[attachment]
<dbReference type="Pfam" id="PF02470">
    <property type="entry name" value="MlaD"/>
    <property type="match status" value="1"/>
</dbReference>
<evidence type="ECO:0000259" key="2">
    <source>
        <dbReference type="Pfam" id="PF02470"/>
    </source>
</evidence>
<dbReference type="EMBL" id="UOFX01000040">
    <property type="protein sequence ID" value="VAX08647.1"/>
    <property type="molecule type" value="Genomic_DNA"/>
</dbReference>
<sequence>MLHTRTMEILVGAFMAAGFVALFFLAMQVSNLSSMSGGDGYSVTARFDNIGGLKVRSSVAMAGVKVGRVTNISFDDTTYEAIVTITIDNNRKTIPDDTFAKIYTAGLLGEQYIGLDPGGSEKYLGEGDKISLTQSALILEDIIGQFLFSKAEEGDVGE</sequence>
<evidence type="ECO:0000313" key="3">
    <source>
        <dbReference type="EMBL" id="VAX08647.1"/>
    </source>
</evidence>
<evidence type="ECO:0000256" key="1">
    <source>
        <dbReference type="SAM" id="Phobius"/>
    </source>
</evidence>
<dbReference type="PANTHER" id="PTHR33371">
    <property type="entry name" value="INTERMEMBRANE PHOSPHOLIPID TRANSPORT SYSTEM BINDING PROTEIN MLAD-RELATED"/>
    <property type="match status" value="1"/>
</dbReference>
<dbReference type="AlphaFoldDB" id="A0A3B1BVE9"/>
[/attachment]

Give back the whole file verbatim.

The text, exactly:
<dbReference type="Pfam" id="PF02470">
    <property type="entry name" value="MlaD"/>
    <property type="match status" value="1"/>
</dbReference>
<evidence type="ECO:0000259" key="2">
    <source>
        <dbReference type="Pfam" id="PF02470"/>
    </source>
</evidence>
<dbReference type="EMBL" id="UOFX01000040">
    <property type="protein sequence ID" value="VAX08647.1"/>
    <property type="molecule type" value="Genomic_DNA"/>
</dbReference>
<sequence>MLHTRTMEILVGAFMAAGFVALFFLAMQVSNLSSMSGGDGYSVTARFDNIGGLKVRSSVAMAGVKVGRVTNISFDDTTYEAIVTITIDNNRKTIPDDTFAKIYTAGLLGEQYIGLDPGGSEKYLGEGDKISLTQSALILEDIIGQFLFSKAEEGDVGE</sequence>
<evidence type="ECO:0000313" key="3">
    <source>
        <dbReference type="EMBL" id="VAX08647.1"/>
    </source>
</evidence>
<evidence type="ECO:0000256" key="1">
    <source>
        <dbReference type="SAM" id="Phobius"/>
    </source>
</evidence>
<dbReference type="PANTHER" id="PTHR33371">
    <property type="entry name" value="INTERMEMBRANE PHOSPHOLIPID TRANSPORT SYSTEM BINDING PROTEIN MLAD-RELATED"/>
    <property type="match status" value="1"/>
</dbReference>
<dbReference type="AlphaFoldDB" id="A0A3B1BVE9"/>